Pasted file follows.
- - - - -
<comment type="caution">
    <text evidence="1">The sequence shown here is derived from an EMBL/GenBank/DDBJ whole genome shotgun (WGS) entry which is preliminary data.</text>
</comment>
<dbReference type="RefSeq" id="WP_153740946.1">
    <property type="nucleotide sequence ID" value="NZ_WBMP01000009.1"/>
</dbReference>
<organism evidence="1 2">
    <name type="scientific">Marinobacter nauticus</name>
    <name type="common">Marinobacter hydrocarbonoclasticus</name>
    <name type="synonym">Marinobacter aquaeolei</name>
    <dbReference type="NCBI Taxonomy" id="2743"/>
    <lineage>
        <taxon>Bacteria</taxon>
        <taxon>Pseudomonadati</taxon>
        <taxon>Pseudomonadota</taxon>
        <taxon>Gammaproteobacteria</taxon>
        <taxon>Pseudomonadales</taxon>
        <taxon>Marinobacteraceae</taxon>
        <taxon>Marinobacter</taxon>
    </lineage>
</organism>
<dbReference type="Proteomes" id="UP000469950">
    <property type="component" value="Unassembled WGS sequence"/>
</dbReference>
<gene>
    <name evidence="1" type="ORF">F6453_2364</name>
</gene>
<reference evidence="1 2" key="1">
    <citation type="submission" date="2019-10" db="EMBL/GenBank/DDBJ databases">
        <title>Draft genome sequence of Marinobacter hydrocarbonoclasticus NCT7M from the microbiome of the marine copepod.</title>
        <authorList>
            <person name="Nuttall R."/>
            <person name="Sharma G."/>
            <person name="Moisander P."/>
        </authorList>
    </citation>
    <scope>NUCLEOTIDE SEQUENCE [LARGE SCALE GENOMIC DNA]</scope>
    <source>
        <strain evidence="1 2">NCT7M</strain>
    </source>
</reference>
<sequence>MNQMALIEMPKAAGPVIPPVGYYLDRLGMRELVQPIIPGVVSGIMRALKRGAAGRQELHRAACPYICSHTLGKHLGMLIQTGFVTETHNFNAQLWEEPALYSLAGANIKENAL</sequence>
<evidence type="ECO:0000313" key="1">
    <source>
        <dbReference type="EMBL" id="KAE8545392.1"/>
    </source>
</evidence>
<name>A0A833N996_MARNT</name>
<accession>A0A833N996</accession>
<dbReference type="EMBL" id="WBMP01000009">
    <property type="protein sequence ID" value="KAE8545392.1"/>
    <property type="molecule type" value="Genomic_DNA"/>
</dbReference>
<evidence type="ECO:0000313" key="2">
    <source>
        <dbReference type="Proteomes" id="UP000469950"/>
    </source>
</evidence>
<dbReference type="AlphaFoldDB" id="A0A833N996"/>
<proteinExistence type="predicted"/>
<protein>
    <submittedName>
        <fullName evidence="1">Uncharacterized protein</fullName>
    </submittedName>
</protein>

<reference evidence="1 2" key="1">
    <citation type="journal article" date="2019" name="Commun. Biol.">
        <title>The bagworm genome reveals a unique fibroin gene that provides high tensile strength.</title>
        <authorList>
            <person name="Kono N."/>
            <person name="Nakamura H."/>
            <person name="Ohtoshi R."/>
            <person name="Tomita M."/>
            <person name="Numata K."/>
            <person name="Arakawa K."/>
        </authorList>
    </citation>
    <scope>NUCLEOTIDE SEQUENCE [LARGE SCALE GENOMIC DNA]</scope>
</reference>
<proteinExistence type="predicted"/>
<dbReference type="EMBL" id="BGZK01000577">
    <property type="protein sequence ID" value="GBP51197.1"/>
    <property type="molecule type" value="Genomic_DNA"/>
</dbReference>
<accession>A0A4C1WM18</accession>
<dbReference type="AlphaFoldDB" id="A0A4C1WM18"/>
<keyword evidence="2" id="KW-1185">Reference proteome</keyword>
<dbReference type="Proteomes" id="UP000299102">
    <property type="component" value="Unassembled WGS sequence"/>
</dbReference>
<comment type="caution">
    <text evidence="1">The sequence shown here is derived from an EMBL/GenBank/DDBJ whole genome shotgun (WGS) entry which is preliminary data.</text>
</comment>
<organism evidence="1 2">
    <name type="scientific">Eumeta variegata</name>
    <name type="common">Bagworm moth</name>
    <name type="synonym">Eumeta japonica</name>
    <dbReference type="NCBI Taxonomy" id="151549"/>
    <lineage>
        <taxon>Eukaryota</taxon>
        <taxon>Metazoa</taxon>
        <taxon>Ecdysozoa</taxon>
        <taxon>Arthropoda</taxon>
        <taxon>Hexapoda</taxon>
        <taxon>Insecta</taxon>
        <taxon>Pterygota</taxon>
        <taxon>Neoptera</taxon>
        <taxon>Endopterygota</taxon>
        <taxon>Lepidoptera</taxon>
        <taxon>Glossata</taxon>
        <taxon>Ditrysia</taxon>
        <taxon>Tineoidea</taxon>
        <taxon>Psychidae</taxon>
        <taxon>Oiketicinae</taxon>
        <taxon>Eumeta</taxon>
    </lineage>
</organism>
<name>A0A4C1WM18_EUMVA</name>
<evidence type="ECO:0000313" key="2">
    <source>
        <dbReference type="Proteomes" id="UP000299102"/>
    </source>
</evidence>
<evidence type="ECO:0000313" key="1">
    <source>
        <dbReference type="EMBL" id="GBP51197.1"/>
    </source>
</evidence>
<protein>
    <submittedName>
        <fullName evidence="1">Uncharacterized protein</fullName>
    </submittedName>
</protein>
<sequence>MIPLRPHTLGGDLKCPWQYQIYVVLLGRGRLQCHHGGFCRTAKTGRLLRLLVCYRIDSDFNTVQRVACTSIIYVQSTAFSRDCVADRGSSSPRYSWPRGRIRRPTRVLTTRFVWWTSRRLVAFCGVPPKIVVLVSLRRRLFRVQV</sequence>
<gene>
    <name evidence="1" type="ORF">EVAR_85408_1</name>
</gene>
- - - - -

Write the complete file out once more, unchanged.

<comment type="caution">
    <text evidence="1">The sequence shown here is derived from an EMBL/GenBank/DDBJ whole genome shotgun (WGS) entry which is preliminary data.</text>
</comment>
<dbReference type="RefSeq" id="WP_153740946.1">
    <property type="nucleotide sequence ID" value="NZ_WBMP01000009.1"/>
</dbReference>
<organism evidence="1 2">
    <name type="scientific">Marinobacter nauticus</name>
    <name type="common">Marinobacter hydrocarbonoclasticus</name>
    <name type="synonym">Marinobacter aquaeolei</name>
    <dbReference type="NCBI Taxonomy" id="2743"/>
    <lineage>
        <taxon>Bacteria</taxon>
        <taxon>Pseudomonadati</taxon>
        <taxon>Pseudomonadota</taxon>
        <taxon>Gammaproteobacteria</taxon>
        <taxon>Pseudomonadales</taxon>
        <taxon>Marinobacteraceae</taxon>
        <taxon>Marinobacter</taxon>
    </lineage>
</organism>
<dbReference type="Proteomes" id="UP000469950">
    <property type="component" value="Unassembled WGS sequence"/>
</dbReference>
<gene>
    <name evidence="1" type="ORF">F6453_2364</name>
</gene>
<reference evidence="1 2" key="1">
    <citation type="submission" date="2019-10" db="EMBL/GenBank/DDBJ databases">
        <title>Draft genome sequence of Marinobacter hydrocarbonoclasticus NCT7M from the microbiome of the marine copepod.</title>
        <authorList>
            <person name="Nuttall R."/>
            <person name="Sharma G."/>
            <person name="Moisander P."/>
        </authorList>
    </citation>
    <scope>NUCLEOTIDE SEQUENCE [LARGE SCALE GENOMIC DNA]</scope>
    <source>
        <strain evidence="1 2">NCT7M</strain>
    </source>
</reference>
<sequence>MNQMALIEMPKAAGPVIPPVGYYLDRLGMRELVQPIIPGVVSGIMRALKRGAAGRQELHRAACPYICSHTLGKHLGMLIQTGFVTETHNFNAQLWEEPALYSLAGANIKENAL</sequence>
<evidence type="ECO:0000313" key="1">
    <source>
        <dbReference type="EMBL" id="KAE8545392.1"/>
    </source>
</evidence>
<name>A0A833N996_MARNT</name>
<accession>A0A833N996</accession>
<dbReference type="EMBL" id="WBMP01000009">
    <property type="protein sequence ID" value="KAE8545392.1"/>
    <property type="molecule type" value="Genomic_DNA"/>
</dbReference>
<evidence type="ECO:0000313" key="2">
    <source>
        <dbReference type="Proteomes" id="UP000469950"/>
    </source>
</evidence>
<dbReference type="AlphaFoldDB" id="A0A833N996"/>
<proteinExistence type="predicted"/>
<protein>
    <submittedName>
        <fullName evidence="1">Uncharacterized protein</fullName>
    </submittedName>
</protein>

<reference evidence="1 2" key="1">
    <citation type="journal article" date="2019" name="Commun. Biol.">
        <title>The bagworm genome reveals a unique fibroin gene that provides high tensile strength.</title>
        <authorList>
            <person name="Kono N."/>
            <person name="Nakamura H."/>
            <person name="Ohtoshi R."/>
            <person name="Tomita M."/>
            <person name="Numata K."/>
            <person name="Arakawa K."/>
        </authorList>
    </citation>
    <scope>NUCLEOTIDE SEQUENCE [LARGE SCALE GENOMIC DNA]</scope>
</reference>
<proteinExistence type="predicted"/>
<dbReference type="EMBL" id="BGZK01000577">
    <property type="protein sequence ID" value="GBP51197.1"/>
    <property type="molecule type" value="Genomic_DNA"/>
</dbReference>
<accession>A0A4C1WM18</accession>
<dbReference type="AlphaFoldDB" id="A0A4C1WM18"/>
<keyword evidence="2" id="KW-1185">Reference proteome</keyword>
<dbReference type="Proteomes" id="UP000299102">
    <property type="component" value="Unassembled WGS sequence"/>
</dbReference>
<comment type="caution">
    <text evidence="1">The sequence shown here is derived from an EMBL/GenBank/DDBJ whole genome shotgun (WGS) entry which is preliminary data.</text>
</comment>
<organism evidence="1 2">
    <name type="scientific">Eumeta variegata</name>
    <name type="common">Bagworm moth</name>
    <name type="synonym">Eumeta japonica</name>
    <dbReference type="NCBI Taxonomy" id="151549"/>
    <lineage>
        <taxon>Eukaryota</taxon>
        <taxon>Metazoa</taxon>
        <taxon>Ecdysozoa</taxon>
        <taxon>Arthropoda</taxon>
        <taxon>Hexapoda</taxon>
        <taxon>Insecta</taxon>
        <taxon>Pterygota</taxon>
        <taxon>Neoptera</taxon>
        <taxon>Endopterygota</taxon>
        <taxon>Lepidoptera</taxon>
        <taxon>Glossata</taxon>
        <taxon>Ditrysia</taxon>
        <taxon>Tineoidea</taxon>
        <taxon>Psychidae</taxon>
        <taxon>Oiketicinae</taxon>
        <taxon>Eumeta</taxon>
    </lineage>
</organism>
<name>A0A4C1WM18_EUMVA</name>
<evidence type="ECO:0000313" key="2">
    <source>
        <dbReference type="Proteomes" id="UP000299102"/>
    </source>
</evidence>
<evidence type="ECO:0000313" key="1">
    <source>
        <dbReference type="EMBL" id="GBP51197.1"/>
    </source>
</evidence>
<protein>
    <submittedName>
        <fullName evidence="1">Uncharacterized protein</fullName>
    </submittedName>
</protein>
<sequence>MIPLRPHTLGGDLKCPWQYQIYVVLLGRGRLQCHHGGFCRTAKTGRLLRLLVCYRIDSDFNTVQRVACTSIIYVQSTAFSRDCVADRGSSSPRYSWPRGRIRRPTRVLTTRFVWWTSRRLVAFCGVPPKIVVLVSLRRRLFRVQV</sequence>
<gene>
    <name evidence="1" type="ORF">EVAR_85408_1</name>
</gene>